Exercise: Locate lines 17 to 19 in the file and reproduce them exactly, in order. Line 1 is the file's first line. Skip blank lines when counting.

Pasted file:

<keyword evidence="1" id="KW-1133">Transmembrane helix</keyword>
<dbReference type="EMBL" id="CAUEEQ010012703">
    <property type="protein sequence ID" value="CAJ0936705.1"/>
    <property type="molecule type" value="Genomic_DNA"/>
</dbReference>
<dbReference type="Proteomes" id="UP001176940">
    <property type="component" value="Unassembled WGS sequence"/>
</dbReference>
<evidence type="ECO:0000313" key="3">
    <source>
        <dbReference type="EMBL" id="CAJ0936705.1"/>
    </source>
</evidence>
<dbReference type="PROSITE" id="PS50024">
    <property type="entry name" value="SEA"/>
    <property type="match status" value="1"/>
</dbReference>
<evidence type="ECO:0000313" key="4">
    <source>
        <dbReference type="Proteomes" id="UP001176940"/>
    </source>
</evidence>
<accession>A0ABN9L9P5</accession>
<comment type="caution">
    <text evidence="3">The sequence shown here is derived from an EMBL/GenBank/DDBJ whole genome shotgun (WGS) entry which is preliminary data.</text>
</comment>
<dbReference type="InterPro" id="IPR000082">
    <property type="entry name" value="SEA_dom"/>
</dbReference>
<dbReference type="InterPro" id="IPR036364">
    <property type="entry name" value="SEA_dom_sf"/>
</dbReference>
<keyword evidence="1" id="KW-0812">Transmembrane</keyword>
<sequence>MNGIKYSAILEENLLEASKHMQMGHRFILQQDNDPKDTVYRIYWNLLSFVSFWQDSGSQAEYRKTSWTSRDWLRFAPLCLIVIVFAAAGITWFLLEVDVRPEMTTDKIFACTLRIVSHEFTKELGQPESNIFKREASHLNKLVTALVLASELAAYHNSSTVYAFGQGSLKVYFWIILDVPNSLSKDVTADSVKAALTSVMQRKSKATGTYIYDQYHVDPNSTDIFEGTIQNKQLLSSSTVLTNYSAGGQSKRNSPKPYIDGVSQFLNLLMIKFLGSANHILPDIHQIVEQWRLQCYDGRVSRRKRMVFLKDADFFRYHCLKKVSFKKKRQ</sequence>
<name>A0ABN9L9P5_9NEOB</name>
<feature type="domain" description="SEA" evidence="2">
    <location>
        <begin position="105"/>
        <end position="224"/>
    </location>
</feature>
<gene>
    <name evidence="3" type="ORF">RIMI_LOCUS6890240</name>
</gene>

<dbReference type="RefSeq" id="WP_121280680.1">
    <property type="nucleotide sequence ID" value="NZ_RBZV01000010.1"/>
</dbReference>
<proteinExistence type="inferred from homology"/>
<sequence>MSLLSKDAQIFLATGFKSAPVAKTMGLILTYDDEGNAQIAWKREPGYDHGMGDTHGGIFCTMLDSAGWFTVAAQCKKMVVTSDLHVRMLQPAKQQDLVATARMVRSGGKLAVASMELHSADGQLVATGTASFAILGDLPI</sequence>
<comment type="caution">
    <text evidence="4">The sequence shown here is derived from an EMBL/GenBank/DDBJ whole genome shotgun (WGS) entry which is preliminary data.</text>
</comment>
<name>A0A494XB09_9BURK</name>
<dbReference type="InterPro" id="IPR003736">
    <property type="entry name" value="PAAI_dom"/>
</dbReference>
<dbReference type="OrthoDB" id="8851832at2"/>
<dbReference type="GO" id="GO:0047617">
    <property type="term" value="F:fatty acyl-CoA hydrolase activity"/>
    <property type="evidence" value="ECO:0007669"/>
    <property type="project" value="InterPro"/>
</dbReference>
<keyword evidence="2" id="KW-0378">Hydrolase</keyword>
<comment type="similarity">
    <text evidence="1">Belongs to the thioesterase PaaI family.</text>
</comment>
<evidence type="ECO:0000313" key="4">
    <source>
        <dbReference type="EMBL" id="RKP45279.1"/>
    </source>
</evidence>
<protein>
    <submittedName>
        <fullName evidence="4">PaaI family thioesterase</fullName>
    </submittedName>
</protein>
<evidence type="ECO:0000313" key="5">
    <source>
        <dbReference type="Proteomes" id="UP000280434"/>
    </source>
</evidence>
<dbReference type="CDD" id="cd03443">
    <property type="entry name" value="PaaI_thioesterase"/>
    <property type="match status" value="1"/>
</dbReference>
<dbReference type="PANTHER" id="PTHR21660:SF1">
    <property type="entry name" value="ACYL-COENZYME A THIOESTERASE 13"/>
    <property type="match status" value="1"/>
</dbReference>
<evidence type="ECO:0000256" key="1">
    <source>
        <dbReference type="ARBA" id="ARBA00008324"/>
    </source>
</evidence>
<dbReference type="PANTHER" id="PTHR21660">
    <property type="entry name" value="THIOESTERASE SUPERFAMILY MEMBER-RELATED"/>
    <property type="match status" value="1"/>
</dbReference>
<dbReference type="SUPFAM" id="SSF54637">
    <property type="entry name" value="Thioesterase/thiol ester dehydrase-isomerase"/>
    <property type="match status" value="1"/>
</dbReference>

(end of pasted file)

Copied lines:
</dbReference>
<evidence type="ECO:0000313" key="4">
    <source>